“My mother is a waste picker. Besides going to school, sometimes, I also collect wastes with my mother from the dump site. Since lockdown, my school has been closed; I do not know when it will be opened. My mother cannot go to work and now, we don’t have money. Most of the times we suffer from starvation. I cannot play with my friends freely. Sometimes, while playing outside, some people scold us for playing outside the home. I do not like this situation.” *Raju, child waste picker

In Nepal

COVID-19 relief kits were distributed to a total of 240 minors (mostly girls) working in the adult entertainment sector (dance bar, restaurant, pubs, casino, etc.) in Kathmandu Valley, Nepal. Each kit contains hygiene and nutrition items that include sanitary pads, sanitizer, hand wash, mask and nutritional supplements like local staple food grains and honey. Around 30 distressed children identified by team members in Nepal received psychosocial counselling support as well. We have joined up with local psychosocial service providers both in Nepal and Bangladesh, and will continue to identify and extend the psychosocial support in the communities we are working.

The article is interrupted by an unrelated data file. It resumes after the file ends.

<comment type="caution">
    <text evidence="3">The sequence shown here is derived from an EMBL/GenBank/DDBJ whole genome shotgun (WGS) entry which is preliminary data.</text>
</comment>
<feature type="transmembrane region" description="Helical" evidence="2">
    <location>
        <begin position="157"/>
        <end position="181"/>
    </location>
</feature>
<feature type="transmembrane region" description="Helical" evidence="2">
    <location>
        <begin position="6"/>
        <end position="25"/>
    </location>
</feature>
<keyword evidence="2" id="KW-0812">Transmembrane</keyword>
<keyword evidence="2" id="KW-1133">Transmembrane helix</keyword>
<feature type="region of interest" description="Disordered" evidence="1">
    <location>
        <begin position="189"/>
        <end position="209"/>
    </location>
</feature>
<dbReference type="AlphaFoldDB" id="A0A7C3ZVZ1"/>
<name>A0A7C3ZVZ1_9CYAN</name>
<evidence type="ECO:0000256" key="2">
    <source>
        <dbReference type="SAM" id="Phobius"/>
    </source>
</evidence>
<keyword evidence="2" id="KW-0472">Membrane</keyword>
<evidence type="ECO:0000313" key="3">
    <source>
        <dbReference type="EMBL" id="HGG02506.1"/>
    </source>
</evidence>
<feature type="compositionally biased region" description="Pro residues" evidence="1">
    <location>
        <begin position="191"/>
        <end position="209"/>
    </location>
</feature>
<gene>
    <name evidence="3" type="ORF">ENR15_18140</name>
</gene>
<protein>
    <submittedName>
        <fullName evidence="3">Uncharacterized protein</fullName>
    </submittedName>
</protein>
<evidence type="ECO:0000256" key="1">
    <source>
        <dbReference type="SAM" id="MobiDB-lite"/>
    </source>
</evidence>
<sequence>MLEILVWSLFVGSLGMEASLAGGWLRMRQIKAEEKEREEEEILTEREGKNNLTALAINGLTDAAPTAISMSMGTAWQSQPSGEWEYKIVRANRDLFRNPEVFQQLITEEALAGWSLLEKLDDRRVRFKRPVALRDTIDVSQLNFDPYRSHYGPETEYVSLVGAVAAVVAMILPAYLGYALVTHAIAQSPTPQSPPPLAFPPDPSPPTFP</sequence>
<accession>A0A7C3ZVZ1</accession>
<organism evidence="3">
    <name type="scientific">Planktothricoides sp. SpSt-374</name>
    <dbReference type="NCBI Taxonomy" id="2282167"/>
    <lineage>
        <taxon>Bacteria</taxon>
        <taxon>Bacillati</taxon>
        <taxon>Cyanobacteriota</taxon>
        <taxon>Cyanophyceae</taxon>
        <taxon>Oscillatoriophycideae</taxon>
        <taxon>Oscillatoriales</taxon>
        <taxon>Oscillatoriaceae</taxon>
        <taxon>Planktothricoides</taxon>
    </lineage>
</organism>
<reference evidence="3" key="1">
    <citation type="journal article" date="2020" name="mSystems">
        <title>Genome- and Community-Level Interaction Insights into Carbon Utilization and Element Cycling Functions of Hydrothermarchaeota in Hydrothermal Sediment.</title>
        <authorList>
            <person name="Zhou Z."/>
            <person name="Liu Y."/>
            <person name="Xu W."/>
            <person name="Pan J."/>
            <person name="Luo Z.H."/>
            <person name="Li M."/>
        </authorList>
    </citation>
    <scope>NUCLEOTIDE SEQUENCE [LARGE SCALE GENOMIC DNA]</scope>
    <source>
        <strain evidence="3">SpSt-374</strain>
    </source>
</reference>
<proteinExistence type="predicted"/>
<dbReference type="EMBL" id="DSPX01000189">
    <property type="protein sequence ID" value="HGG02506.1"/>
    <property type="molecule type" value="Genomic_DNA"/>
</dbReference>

Community based learning classes adapted to raise community awareness on COVID-19.

“After joining the community based classes, I learnt about the preventive measures of COVID-19. Prior to this, me and my family and neighbours had no clue about coronavirus. But now, I am regularly washing my hands, practice other guidelines and have encouraged others too. I have stopped roaming outside my house unnecessarily. I love the community based classes as some of my friends are also participating, and we can’t wait to get back to the school’’.